Beta band oscillations in the motor thalamus are modulated by visuomotor coordination in essential tremor patients

Front Hum Neurosci. 2023 Apr 26:17:1082196. doi: 10.3389/fnhum.2023.1082196. eCollection 2023.


Introduction: Beta oscillations in sensorimotor structures contribute to the planning, sequencing, and stopping of movements, functions that are typically associated with the role of the basal ganglia. The presence of beta oscillations (13-30 Hz) in the cerebellar zone of the thalamus (the ventral intermediate nucleus - Vim) indicates that this rhythm may also be involved in cerebellar functions such as motor learning and visuomotor adaptation.

Methods: To investigate the possible role of Vim beta oscillations in visuomotor coordination, we recorded local field potential (LFP) and multiunit activity from the Vim of essential tremor (ET) patients during neurosurgery for the implantation of deep brain stimulation (DBS) electrodes. Using a computer, patients performed a visuomotor adaptation task that required coordinating center-out movements with incongruent visual feedback imposed by inversion of the computer display.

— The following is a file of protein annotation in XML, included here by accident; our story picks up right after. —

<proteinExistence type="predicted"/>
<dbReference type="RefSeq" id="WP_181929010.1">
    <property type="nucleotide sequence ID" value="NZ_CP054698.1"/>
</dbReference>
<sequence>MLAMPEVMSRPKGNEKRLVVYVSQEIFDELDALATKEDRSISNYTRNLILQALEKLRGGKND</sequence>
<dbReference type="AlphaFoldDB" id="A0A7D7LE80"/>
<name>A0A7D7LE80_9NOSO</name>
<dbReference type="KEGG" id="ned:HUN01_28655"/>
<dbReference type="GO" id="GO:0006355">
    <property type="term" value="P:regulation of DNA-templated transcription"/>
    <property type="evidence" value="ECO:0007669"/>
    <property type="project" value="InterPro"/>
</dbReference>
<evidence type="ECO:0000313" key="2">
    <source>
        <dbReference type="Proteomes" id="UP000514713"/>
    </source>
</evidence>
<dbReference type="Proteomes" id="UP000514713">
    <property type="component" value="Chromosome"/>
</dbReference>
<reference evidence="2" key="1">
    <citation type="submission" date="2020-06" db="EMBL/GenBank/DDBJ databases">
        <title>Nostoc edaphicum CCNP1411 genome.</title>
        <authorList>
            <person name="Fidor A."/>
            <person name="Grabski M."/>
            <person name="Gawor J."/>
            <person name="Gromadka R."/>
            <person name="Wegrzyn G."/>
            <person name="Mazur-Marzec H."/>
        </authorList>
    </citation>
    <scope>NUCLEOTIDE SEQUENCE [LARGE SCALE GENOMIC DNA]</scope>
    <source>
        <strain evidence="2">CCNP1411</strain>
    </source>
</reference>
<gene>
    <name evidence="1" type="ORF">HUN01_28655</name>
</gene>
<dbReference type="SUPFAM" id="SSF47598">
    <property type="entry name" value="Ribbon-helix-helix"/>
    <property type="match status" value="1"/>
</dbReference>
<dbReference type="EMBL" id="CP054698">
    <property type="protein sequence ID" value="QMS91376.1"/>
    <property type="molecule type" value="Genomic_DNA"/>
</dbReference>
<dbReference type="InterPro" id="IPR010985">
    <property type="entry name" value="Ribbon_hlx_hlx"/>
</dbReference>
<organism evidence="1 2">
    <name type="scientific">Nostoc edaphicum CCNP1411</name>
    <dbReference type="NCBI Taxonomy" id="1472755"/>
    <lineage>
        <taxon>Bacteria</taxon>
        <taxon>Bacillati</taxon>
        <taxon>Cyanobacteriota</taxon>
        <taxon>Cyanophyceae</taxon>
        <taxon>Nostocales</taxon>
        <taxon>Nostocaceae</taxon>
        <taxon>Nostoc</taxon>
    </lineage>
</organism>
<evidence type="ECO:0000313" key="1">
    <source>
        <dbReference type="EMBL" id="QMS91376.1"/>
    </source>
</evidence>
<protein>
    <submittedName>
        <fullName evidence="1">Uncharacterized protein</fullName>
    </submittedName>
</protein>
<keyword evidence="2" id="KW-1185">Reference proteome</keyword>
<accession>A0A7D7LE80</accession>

Results: The results show that, in ET, Vim beta oscillations of the LFP were lower during the incongruent center-out task than during the congruent orientation. Vim firing rates increased significantly during periods of low beta power, particularly on approach to the peripheral target. In contrast, beta power in the subthalamic nucleus of Parkinson's disease (PD) patients did not differ significantly between the incongruent and the congruent orientation of the center-out task.

Discussion: The findings support the hypothesis that beta oscillations of the Vim are modulated by novel visuomotor tasks. The inverse relationship between the power of Vim-LFP beta oscillations and Vim firing rates suggest that the suppression of beta oscillations may facilitate information throughput to the thalamocortical circuit by modulation of Vim firing rates.

Keywords: basal ganglia; beta oscillation; essential tremor; intraoperative microrecording; motor thalamus.